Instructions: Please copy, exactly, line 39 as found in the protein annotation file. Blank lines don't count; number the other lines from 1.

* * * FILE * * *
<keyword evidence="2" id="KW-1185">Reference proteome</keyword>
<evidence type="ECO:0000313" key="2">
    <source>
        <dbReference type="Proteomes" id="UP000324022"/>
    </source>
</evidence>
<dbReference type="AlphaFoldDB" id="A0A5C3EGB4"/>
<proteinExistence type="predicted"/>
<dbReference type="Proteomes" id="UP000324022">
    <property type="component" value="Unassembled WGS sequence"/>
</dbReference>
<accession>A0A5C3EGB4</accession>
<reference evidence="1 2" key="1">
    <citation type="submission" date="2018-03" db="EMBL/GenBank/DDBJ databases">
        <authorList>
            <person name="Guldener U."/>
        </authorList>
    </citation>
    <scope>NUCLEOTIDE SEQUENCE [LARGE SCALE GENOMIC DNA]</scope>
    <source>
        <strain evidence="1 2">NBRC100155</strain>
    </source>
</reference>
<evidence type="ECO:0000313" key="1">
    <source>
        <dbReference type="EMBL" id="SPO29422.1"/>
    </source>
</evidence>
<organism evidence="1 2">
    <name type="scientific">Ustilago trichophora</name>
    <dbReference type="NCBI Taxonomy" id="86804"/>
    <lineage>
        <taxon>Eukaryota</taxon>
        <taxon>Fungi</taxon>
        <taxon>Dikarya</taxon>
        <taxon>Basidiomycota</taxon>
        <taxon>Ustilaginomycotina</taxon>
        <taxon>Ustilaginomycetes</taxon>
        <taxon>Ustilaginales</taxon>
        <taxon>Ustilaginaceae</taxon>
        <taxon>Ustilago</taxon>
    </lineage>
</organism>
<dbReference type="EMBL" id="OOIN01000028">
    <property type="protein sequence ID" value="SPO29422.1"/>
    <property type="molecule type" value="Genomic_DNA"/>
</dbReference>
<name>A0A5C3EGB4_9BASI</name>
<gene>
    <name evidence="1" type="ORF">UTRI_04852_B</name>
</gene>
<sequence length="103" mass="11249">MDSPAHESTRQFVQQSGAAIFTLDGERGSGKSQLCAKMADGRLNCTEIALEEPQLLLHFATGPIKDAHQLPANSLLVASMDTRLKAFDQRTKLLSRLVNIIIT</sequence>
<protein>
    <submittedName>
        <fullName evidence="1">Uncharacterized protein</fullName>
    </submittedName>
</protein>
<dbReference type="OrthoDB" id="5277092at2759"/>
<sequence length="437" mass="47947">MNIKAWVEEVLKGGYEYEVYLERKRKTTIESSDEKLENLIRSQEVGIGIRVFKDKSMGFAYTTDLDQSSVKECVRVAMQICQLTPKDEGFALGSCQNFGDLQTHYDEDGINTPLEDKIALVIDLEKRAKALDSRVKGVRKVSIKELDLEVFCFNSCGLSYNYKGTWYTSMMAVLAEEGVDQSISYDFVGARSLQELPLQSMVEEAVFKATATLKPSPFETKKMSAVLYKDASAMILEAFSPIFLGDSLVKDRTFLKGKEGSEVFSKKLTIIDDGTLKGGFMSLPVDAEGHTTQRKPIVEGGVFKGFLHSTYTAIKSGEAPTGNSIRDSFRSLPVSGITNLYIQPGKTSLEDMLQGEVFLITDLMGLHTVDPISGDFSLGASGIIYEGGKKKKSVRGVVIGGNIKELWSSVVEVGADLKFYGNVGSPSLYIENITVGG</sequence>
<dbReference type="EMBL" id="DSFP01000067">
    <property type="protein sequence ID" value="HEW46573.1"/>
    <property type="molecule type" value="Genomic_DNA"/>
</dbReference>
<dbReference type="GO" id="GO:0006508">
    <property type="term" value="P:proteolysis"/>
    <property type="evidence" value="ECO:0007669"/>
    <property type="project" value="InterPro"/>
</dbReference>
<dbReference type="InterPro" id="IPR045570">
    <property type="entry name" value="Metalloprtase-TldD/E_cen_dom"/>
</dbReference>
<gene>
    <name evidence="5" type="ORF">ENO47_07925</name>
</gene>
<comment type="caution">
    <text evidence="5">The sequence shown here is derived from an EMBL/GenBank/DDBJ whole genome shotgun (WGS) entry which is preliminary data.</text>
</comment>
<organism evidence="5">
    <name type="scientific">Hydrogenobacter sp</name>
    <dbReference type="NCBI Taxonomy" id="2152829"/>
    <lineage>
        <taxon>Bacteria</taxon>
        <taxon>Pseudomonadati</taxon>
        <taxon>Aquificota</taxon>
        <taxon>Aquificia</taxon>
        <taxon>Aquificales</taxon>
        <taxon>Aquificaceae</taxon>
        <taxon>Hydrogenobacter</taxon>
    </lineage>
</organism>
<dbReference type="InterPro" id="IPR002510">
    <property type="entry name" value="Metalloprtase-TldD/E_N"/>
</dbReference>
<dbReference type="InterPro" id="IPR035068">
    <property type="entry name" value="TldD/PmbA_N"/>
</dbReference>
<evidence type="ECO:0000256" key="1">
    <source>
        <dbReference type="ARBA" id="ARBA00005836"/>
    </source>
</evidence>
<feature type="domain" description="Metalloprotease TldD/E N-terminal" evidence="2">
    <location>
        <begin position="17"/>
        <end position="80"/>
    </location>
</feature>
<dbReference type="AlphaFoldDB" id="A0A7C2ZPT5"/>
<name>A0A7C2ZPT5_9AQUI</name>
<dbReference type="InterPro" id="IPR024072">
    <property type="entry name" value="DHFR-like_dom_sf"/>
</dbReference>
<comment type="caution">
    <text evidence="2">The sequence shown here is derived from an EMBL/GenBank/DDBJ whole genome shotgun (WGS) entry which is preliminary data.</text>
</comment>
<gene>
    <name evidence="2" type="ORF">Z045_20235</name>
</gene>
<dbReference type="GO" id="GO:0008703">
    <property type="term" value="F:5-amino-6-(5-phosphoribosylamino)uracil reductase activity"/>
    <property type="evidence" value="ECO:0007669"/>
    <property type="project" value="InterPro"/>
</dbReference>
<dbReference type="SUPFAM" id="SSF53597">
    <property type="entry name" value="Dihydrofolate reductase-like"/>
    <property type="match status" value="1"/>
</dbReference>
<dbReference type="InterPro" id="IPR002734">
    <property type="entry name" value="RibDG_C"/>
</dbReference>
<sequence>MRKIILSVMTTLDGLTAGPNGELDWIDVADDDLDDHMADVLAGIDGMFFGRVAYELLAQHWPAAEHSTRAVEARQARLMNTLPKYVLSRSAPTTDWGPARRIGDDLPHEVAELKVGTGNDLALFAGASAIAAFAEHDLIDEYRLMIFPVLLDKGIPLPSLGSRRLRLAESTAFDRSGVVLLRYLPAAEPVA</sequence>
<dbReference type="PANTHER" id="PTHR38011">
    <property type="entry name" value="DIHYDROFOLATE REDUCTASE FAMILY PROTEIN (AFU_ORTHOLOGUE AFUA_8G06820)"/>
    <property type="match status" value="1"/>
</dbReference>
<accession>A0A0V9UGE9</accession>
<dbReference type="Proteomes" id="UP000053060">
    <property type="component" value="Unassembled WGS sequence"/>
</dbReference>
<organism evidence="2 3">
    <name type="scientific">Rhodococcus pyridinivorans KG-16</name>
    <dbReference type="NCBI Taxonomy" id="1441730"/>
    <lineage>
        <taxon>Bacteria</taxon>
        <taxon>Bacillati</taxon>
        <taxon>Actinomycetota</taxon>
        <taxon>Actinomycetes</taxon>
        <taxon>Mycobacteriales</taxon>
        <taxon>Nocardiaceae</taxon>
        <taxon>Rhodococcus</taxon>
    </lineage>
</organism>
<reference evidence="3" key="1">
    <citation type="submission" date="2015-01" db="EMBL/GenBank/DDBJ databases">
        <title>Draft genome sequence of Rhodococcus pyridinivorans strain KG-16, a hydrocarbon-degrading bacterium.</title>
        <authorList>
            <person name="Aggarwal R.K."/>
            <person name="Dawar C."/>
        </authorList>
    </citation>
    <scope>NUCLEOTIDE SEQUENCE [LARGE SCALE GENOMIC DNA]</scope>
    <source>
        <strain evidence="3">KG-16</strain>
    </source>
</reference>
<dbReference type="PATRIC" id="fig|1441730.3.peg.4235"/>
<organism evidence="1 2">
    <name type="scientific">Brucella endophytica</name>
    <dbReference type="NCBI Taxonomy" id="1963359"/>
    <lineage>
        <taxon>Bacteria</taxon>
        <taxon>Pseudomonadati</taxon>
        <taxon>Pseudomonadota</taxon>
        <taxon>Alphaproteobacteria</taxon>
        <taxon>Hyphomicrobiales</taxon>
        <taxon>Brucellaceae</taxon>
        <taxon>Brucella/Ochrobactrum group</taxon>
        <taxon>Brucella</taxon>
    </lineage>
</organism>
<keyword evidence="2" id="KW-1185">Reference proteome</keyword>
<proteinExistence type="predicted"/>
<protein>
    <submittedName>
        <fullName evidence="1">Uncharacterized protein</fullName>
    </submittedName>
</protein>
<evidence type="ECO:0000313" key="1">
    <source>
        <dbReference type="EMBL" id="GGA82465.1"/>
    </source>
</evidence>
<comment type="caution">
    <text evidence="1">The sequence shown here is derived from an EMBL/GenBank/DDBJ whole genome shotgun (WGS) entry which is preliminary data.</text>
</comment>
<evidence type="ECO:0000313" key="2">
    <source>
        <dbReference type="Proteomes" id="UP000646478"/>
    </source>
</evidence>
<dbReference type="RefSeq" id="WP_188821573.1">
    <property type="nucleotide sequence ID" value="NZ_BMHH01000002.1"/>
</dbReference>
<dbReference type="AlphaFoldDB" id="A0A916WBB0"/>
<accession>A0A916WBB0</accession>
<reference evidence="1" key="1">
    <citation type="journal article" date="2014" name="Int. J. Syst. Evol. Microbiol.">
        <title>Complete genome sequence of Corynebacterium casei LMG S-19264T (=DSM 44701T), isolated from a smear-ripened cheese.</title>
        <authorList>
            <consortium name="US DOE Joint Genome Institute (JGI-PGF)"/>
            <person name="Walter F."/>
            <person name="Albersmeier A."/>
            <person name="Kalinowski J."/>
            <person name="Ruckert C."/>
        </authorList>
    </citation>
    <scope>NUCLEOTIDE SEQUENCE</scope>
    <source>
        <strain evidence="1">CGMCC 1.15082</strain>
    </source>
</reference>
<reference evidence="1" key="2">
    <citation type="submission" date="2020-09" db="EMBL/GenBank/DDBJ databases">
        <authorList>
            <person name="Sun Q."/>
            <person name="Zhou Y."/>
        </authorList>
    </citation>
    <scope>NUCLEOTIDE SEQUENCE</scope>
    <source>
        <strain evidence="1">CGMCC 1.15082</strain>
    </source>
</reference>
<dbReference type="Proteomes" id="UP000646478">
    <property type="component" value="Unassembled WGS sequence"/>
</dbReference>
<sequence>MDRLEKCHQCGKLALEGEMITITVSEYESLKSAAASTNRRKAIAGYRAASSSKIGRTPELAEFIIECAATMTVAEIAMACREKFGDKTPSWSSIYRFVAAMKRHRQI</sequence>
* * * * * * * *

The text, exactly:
        <taxon>Ustilaginales</taxon>